rings of power episode 4 miriel

The Rings of Power/Amazon

Doom comes to Middle-earth in ‘The Rings of Power’ episode 4

The show’s deeper worldbuilding expanded this week, foreshadowing the future of Númenor.

 

Gavia Baker-Whitelaw

Internet Culture

This recap includes spoilers for The Rings of Power episode 4, “The Great Wave.”

Up until now, The Rings of Power has been relatively grounded, exploring character-focused arcs like Galadriel’s journey to Númenor and the everyday lives of the harfoots. Throughout all this, we’ve been aware that the times are changing in Middle-earth, signaled by ominous portents like the rise of the orcs and the arrival of The Stranger from the stars. But this idea truly took hold in episode 4, foreshadowing the kind of world-spanning doom that dominated the main Lord of the Rings narrative.

In the opening scenes, queen regent Míriel dreams of the fall of Númenor. A distant wind shakes the blossoms from Nimloth (a precursor to the White Tree of Gondor), followed by a massive tsunami that engulfs the entire city.

It’s a religious kind of apocalypse, likely more impactful for the Tolkien lore-heads in the audience. These fans already know about Númenor’s future—and perhaps more importantly, they’ll have an instinctive understanding of the mythology behind Númenor’s foundation and part-elven royal family.

rings of power numenor ep 4
The Rings of Power/Amazon

Predictably for a show whose worldbuilding is sometimes incoherent or poorly expressed, The Rings of Power struggles to illustrate the cosmology of Middle-earth. It feels telling that when discussing Númenor’s relationship with the Valar (the gods), Míriel talks about faith and repentance—a contemporary Christian attitude that reflects the way Western SF/F writers often gravitate toward Christian philosophies.

While Tolkien himself was Catholic, seeding his work with plenty of Christian themes, he was also determined to present Middle-earth through the lens of myth and ancient history. There’s a lot of direct interaction between deities and mortals, and heavenly entities like the Valar are distinct characters with motives and conflicts of their own. This show takes place in an era where gods can physically reshape the world.

Míriel hints at this when she lets Galadriel use her family’s palantir, showing her the prophetic vision of Númenor being destroyed. They debate how Númenor can regain its “virtue” and avoid the wrath of the Valar, with Galadriel arguing that Númenor should reconnect with the elves. She’s soon proven right, because when she attempts to leave the city, Nimloth begins to shed its petals in protest. Míriel agrees to travel with her to Middle-earth, vowing to help defeat Sauron.

The fact that this massive geopolitical decision happens thanks to a dream and a symbolic tree is a wonderful piece of fantasy logic, but it’s rather poorly explained. Many viewers won’t know who the Valar are or why they’d care about Númenor. The city’s conflicts are primarily illustrated through the clumsy allegory of anti-elvish bigotry, rather than exploring the more mystical elements of Tolkien’s world.

rings of power mithril
The Rings of Power/Amazon

Elsewhere, we see the more prosaic ways in which the world is changing. The orcs—led by their mysterious elvish leader Adar—are expanding across what will become Sauron’s kingdom. And in the Elrond/Durin subplot, we see the advent of an industrial revolution—a major thematic villain for Tolkien, who was all about idyllic rural nostalgia. Durin has discovered the existence of mithril, a rare metal that will eventually become renowned for its utility and beauty. (Tolkien, incidentally, was born in the mining region of South Africa, which may have influenced the dwarf mines in his writing.)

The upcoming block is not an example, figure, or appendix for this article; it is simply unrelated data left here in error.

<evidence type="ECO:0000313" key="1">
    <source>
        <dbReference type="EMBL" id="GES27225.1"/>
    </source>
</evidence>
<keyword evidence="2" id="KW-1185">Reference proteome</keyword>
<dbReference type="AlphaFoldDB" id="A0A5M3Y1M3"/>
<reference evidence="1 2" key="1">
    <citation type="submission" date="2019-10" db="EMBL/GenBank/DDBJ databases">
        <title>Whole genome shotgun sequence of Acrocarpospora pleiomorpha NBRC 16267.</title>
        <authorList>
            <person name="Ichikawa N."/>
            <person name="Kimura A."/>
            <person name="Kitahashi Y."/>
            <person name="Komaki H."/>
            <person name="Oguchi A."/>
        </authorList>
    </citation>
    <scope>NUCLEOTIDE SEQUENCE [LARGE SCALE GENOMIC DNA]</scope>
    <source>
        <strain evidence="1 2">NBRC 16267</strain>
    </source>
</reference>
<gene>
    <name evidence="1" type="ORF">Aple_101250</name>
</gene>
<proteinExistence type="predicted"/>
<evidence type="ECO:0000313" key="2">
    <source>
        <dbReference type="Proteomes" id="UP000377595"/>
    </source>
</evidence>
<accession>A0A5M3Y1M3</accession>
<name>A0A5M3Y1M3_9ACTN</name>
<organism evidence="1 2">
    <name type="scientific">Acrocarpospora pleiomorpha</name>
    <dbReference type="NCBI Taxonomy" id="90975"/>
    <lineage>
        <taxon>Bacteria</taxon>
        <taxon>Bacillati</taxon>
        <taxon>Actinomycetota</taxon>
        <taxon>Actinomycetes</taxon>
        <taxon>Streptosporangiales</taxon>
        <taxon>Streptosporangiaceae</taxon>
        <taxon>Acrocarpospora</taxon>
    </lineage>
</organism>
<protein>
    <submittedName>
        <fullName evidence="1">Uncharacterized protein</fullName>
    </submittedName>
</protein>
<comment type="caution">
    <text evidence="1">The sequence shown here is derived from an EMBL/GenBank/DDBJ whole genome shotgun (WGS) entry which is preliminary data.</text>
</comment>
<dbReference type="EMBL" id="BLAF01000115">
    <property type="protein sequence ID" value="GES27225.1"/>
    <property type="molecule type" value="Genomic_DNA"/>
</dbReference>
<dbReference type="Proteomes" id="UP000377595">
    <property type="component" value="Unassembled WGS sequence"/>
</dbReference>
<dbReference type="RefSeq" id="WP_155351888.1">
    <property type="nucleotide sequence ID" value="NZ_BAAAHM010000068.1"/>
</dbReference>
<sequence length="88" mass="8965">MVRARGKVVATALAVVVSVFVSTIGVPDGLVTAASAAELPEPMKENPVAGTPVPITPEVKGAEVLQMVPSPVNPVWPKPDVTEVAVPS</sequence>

Durin initially tries to keep the mithril secret from Elrond, hinting at a One Ring-like obsession with the power and value of mithril. But after pressuring Elrond to take an oath of secrecy, he explains his discovery and gives Elrond a mithril ingot. This seems like a bad move because Elrond is in close contact with an elven smith. Celebrimbor will no doubt be fascinated if he accidentally stumbles upon a new precious metal. And if this secret gets out, it will spark a deadly feud between Elrond and Durin, who is short-tempered and unlikely to listen to reason.

While there’s plenty to discuss on a thematic level this week, I admit I’m finding The Rings of Power increasingly dull to actually watch. It shares a lot in common with Disney’s Star Wars shows, where paper-thin characters explain every plot point in explicitly obvious terms.

TRoP’s writers are enamored of a very straightforward kind of mystery box storytelling (“Who is Halbrand?” “What’s up with Theo’s sword?”) but otherwise, there’s very little dramatic tension. Halfway through the season, there’s been no attempt to build up the show’s main romantic pairing, Arondir and Bronwyn. And on a scene-by-scene basis, the story is painstakingly predictable and shallow. For instance, that scene where a Númenorean mob stirs up anti-elvish racism could easily be throwaway NPC content from one of the Witcher games.

Basically, most of this show’s strengths are either due to its budget, some strong performances from certain actors, or the lingering echoes of Tolkien’s source material. There’s no meat to the actual characters or story.

 
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